Noah was a man who found favor with God (Genesis 6:8), and received instruction to build an ark which he patiently did for some one hundred years, as he waited upon the Lord to bring a devastating flood upon the Earth:
“Now the earth was corrupt in the sight of God, and the earth was filled with violence. God looked on the earth, and behold, it was corrupt; for all flesh had corrupted their way upon the earth. Then God said to Noah, ‘The end of all flesh has come before Me; for the earth is filled with violence because of them; and behold, I am about to destroy them with the earth. Make for yourself an ark of gopher wood; you shall make the ark with rooms, and shall cover it inside and out with pitch’” (Genesis 6:11-14, NASU).
Noah’s patient construction project, and his faithfulness to obey, were eventually rewarded, after the deluge of forty days and nights subsided. However, after waiting another one hundred and fifty days for the water to recede with the Ark finally coming to rest on the mountains of Ararat, we see how Noah had some difficulty with waiting, notably as he had sent out a raven, and later a dove, to see whether or not the waters had regressed:
“But God remembered Noah and all the beasts and all the cattle that were with him in the ark; and God caused a wind to pass over the earth, and the water subsided. Also the fountains of the deep and the floodgates of the sky were closed, and the rain from the sky was restrained; and the water receded steadily from the earth, and at the end of one hundred and fifty days the water decreased. In the seventh month, on the seventeenth day of the month, the ark rested upon the mountains of Ararat. The water decreased steadily until the tenth month; in the tenth month, on the first day of the month, the tops of the mountains became visible. Then it came about at the end of forty days, that Noah opened the window of the ark which he had made; and he sent out a raven, and it flew here and there until the water was dried up from the earth. Then he sent out a dove from him, to see if the water was abated from the face of the land; but the dove found no resting place for the sole of her foot, so she returned to him into the ark, for the water was on the surface of all the earth. Then he put out his hand and took her, and brought her into the ark to himself. So he waited [v’yachel, Piel vav consecutive imperfect] yet another seven days; and again he sent out the dove from the ark. The dove came to him toward evening, and behold, in her beak was a freshly picked olive leaf. So Noah knew that the water was abated from the earth. Then he waited [v’yiyachel:, Nifal vav consecutive imperfect] yet another seven days, and sent out the dove; but she did not return to him again. Now it came about in the six hundred and first year, in the first month, on the first of the month, the water was dried up from the earth. Then Noah removed the covering of the ark, and looked, and behold, the surface of the ground was dried up” (Genesis 8:1-13, NASU).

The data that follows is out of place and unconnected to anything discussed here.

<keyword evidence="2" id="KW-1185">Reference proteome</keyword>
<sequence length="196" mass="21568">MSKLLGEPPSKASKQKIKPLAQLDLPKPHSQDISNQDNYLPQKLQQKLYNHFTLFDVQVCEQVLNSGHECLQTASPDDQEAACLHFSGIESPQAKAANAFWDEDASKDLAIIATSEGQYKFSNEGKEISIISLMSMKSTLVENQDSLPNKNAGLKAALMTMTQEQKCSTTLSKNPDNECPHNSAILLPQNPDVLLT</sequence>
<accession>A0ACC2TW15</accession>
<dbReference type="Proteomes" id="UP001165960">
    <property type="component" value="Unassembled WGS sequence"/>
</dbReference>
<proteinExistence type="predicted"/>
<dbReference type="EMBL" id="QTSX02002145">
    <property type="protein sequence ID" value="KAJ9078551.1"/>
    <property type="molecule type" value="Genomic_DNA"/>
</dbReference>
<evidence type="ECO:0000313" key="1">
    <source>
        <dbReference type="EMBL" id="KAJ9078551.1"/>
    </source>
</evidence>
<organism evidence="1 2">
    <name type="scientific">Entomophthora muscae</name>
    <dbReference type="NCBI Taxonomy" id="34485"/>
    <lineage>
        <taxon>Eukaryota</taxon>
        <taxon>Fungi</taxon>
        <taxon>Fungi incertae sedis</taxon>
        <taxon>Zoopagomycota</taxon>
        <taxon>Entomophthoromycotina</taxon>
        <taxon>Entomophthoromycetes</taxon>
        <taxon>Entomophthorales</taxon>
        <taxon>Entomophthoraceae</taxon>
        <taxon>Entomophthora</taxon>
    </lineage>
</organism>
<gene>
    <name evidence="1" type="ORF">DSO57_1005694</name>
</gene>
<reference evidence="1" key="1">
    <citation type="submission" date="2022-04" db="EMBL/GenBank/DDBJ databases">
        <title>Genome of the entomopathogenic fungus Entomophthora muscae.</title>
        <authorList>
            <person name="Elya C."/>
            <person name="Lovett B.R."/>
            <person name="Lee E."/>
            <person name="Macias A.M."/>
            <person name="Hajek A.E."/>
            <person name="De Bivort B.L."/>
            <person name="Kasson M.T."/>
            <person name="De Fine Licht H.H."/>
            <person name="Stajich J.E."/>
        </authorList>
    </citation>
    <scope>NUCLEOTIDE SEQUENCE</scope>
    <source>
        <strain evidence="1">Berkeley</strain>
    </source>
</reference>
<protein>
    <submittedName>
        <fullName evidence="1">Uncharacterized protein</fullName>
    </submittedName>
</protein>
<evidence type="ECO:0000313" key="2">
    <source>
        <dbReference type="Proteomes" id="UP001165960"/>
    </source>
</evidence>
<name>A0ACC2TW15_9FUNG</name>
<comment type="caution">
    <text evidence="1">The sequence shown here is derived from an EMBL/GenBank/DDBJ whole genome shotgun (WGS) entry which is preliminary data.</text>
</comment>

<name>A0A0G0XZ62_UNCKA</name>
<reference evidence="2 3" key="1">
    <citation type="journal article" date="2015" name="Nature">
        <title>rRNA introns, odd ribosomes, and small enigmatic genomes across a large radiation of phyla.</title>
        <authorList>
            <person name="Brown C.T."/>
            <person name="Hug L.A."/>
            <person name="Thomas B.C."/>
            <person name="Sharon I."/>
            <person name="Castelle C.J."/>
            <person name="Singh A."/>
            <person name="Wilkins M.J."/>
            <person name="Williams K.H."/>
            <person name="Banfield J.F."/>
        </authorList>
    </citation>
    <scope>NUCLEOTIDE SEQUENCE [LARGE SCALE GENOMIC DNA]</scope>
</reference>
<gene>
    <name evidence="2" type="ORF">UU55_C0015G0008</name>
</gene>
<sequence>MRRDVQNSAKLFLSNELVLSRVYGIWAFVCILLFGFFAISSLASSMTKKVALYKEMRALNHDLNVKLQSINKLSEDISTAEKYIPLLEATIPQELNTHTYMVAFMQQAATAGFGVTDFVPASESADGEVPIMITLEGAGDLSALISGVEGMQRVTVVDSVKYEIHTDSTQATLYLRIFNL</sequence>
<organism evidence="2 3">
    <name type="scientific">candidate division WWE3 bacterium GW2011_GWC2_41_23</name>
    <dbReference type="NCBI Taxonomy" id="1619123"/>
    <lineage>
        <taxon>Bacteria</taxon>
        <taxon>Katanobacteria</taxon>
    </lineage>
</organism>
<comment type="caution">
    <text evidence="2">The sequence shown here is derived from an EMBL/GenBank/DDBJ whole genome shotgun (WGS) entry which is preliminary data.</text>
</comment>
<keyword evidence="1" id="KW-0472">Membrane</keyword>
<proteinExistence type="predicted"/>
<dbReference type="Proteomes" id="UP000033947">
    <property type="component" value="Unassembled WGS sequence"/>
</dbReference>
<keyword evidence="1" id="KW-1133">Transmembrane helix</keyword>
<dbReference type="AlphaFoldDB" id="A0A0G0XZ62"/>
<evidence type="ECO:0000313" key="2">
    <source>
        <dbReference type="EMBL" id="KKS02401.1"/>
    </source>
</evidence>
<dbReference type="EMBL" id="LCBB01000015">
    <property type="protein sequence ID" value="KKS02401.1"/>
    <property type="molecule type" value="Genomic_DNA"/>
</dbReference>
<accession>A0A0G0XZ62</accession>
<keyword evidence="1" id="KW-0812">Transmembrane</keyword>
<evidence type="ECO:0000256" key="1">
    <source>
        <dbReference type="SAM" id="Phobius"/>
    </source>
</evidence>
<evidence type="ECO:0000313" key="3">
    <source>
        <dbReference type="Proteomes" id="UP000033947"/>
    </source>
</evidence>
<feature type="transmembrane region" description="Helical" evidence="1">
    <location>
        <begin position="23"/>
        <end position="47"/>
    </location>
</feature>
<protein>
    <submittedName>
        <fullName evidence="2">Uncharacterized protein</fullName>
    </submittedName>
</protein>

Based on the two forms of the verb yachal appearing, in the Piel stem (intensive action, active voice) in v. 10, followed by the Nifal stem (simple action, passive voice) in v. 12, it would seem that the manner in which Noah waited changed from the time immediately after the Flood and the horrific circumstances he had just witnessed—to some time later as things calmed down. Even though Noah had found favor with God, he was still human, and he was doubtlessly a bit emotional about the circumstances he was experiencing, as an expectant, perhaps even uneasy waiting—transitioned to a more steady wait with God in control. The raven he sent out returned without an indication that plant life survived the Flood. After waiting another seven days, Noah sent out a dove, which then returned with a freshly picked olive leaf in its beak. Perhaps with some faith in the promises of God, after waiting another seven days, Noah sent out a second dove, which did not return to the Ark. At this point, he realized that the waters were receding, and it was soon time for the animals aboard to disembark.
Job was a tested and tried ancient follower of the One True God, noted in Scripture for his enduring patience.
Job’s primary sin which was being dealt with, during his season of affliction, was an inherent pride and self-righteousness buried deep in his heart. Despite the fact that comparatively speaking, Job’s good works toward others exceeded most people today—the Lord allowed Satan to sift him physically, while bringing a number of counselors with varying words, and ultimately Himself admonishing Job for his besetting sin. First are the piercing words of Eliphaz the Temanite, which questioned Job’s high opinion of his relationship with God. These are followed by the youngest, yet seemingly wisest Elihu, who pointed out the pride of Job and his need to fearfully wait upon the Lord: